Yeah, and I’m so glad that you said that. When I was learning the swordplay and training for the fight scenes, I had to be really careful because she couldn’t bust out and suddenly be this ninja warrior killer, with perfect sword movements and perfect fighting skills, because that would make no sense. You wouldn’t know where it came from. So, I learned the swordplay and I learned the fight sequences, but, on my end, they had to be a little messy; that way, you could believe that instinct was kicking in. It also had to be obvious that she wasn’t trained for this, and that she’s not some kind of robot. [Laughs.]
The fight training wasn’t downloaded into her brain right before she was attacked; it had to look as though she was becoming this warrior just because that’s what her personality would have done. That’s a bit tougher to play than just a character who ruthlessly and systematically takes people out, but also more fun, I think.
That seems beneficial to an actor such as yourself, who doesn’t have any real familiarity with swordplay; in a sense, you can approach the character with a mindset of, “Well, I don’t know how to use this stuff, either,” and that can give the performance a much more naturalistic feel.
Definitely, and the guys at 87eleven—they were the American counterpart for the stunt team that was over in Bulgaria—were great. A lot of times, one of the most important things you learn when you’re training for a fight sequence is how you’re going to avoid punches that are thrown at you. [Laughs.] There’s a strong reliance on sense and protection. It’s not only learning how to throw a punch, but also learning how to take a punch, as well.
Have you been in any real-life fights?
I’ve never actually been in a real-life fight, except maybe with my little brother. [Laughs.] Alias was the first time that I ever had fight scenes, and then my most epic and favorite fight was the one I had with Sienna [Miller] in G.I. Joe, because we’re good friends. We had a fantastic time putting that scene together; it was a long fight, but it was also really cool. We got a lot of compliments on that fight, which is always gratifying. Many of the compliments were from men—go figure. [Laughs.]
The praise was well-deserved, no question. Going into your fight with Rose McGowan in Conan, was there a thought in your mind of, “I’ve got to top that G.I. Joe fight somehow?
Yeah. Well, we had the luxury of six weeks of prep time on G.I. Joe, to get all of that fight’s steps down well. We learned MMA, and we played with different props and different weapons. We had this beautiful dance choreographed way before we shot it.
We didn’t have that luxury on Conan, though. A lot of it was on the fly, because the script was changing a lot, and we had to sort of be ready and able to do anything that was asked of us. But I did want to win! [Laughs.] Because I lose to Sienna in G.I. Joe, and I hated losing. Although Jason [Momoa] does save me in Conan, I do get to [SPOILER ALERT] kick Rose and send her down to her death after he cuts her hand off, and that was pretty awesome.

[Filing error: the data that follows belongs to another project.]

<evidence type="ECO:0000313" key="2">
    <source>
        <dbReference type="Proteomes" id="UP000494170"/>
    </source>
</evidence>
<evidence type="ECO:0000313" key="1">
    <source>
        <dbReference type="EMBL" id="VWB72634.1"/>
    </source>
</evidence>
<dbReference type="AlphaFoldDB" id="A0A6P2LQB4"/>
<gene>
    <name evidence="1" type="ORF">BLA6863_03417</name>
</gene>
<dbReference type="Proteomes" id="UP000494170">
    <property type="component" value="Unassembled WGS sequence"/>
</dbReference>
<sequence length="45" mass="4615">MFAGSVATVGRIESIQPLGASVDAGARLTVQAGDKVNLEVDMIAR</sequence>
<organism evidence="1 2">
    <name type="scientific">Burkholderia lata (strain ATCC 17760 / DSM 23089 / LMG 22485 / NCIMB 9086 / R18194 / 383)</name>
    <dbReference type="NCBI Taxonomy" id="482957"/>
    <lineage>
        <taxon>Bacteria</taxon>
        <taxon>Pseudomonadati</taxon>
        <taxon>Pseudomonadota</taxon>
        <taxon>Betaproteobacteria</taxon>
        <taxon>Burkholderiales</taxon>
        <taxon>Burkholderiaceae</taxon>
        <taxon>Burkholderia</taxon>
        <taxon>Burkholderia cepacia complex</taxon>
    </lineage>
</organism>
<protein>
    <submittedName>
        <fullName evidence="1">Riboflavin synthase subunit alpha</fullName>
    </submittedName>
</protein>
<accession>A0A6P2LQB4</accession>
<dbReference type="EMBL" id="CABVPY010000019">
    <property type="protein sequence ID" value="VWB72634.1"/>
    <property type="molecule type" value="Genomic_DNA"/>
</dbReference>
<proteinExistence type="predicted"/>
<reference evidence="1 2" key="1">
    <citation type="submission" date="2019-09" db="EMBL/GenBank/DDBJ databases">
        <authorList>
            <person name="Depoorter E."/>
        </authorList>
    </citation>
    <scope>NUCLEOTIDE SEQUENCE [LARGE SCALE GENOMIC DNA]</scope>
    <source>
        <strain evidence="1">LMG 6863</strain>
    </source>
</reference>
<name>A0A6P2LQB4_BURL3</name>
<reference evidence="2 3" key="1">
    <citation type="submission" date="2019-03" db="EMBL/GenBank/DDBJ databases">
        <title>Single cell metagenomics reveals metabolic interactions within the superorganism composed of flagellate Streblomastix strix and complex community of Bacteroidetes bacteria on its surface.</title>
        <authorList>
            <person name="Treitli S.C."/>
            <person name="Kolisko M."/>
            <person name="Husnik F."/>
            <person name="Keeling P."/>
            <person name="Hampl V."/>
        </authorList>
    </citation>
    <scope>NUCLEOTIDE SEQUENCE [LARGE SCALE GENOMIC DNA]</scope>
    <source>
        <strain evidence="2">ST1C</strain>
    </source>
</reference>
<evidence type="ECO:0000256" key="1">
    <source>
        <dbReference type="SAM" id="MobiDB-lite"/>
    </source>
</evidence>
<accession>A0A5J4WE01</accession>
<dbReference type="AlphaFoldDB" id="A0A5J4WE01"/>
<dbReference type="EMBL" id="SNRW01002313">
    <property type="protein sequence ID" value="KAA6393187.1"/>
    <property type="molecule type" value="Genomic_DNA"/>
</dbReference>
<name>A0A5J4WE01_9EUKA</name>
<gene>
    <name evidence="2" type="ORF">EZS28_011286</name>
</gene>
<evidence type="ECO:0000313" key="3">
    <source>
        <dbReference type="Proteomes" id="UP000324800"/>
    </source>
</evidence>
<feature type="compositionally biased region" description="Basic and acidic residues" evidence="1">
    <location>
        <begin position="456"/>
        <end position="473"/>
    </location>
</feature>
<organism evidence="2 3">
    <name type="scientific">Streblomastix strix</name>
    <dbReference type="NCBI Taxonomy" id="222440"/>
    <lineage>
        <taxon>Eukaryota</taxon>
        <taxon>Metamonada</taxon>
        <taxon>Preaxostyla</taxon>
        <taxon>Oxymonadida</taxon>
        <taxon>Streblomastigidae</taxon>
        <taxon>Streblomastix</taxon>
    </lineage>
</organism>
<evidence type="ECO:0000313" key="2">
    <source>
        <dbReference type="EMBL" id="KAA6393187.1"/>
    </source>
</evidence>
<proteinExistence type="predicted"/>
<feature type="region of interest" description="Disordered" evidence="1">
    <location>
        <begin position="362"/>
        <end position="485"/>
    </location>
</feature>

Speaking of Jason Momoa, obviously a major part of the movie hinges on his performance. To you, what makes him such a good choice to take over the Conan mantle?
I give him so much credit, because Jason’s Conan is fantastic. In that same breath, Arnold’s [Schwarzenegger] Conan is fantastic, too, but they’re very, very, very different. People who like the old one, they’re allowed to like the new one. It’s not a competition.
Jason has this insane ability to move, for a guy who’s as big as he is and as muscular as he is, with this sort of grace, sleekness, agility, and speed; it’s these fluid motions. It’s this sort of sexy sleekness that he has, and it sets it apart, I believe, from any other kinds of movie heroes that we’re looking at in films right now. He did a really good job of being respectful to who the iconic Conan character is while also bringing in a lot of himself.
For those die-hard fantasy fans, it also helps that he did such a great job of being an ultimate badass on HBO’s Game Of Thrones. Those who watched Thrones must have thought, “Oh, nice, this guy can kick ass. He knows what he’s doing.”
Yes, I totally agree with you. Game Of Thrones was the best form of PR Conan ever could have had, because he was so good in it, it got his face out there, people loved him, and the show became so popular. Now, they’re like, “Oh my god, he’s gonna be Conan! That’s awesome!” [Laughs.] It couldn’t have worked out better.
Fans of these sorts of sword-and-sorcery, fantasy properties can be super obsessive over their favorite characters, stories, and movies. Have you encountered any of that extreme fandom while promoting Conan?
I went to Comic-Con for the first time this year and I loved it! I was amazed by the whole thing. Every four seconds, I saw someone in an awesome costume that I’d want to walk up to and say, “Can I take a picture with you?” [Laughs.] It was really kind of exhilarating. It was important to see all of these people who are so dedicated and fascinated by this stuff. Just the amount of stuff that they know and the preparation that goes into their costumes, it’s unreal. These people keep this industry alive. They’re the ones who sit in seats and watch the movies; you want to walk up to each and every one of them and personally thank them.
Did you actually go up to anyone and request a picture?
I wanted to walk up to people and ask them directly, but sadly I didn’t. I didn’t know what kind of trouble that would get into. [Laughs.] Although I did have my picture taken with Taylor Lautner, and he’s kind of cute. I can thank Conan for that.
Interview by Matt Barone (@mbarone)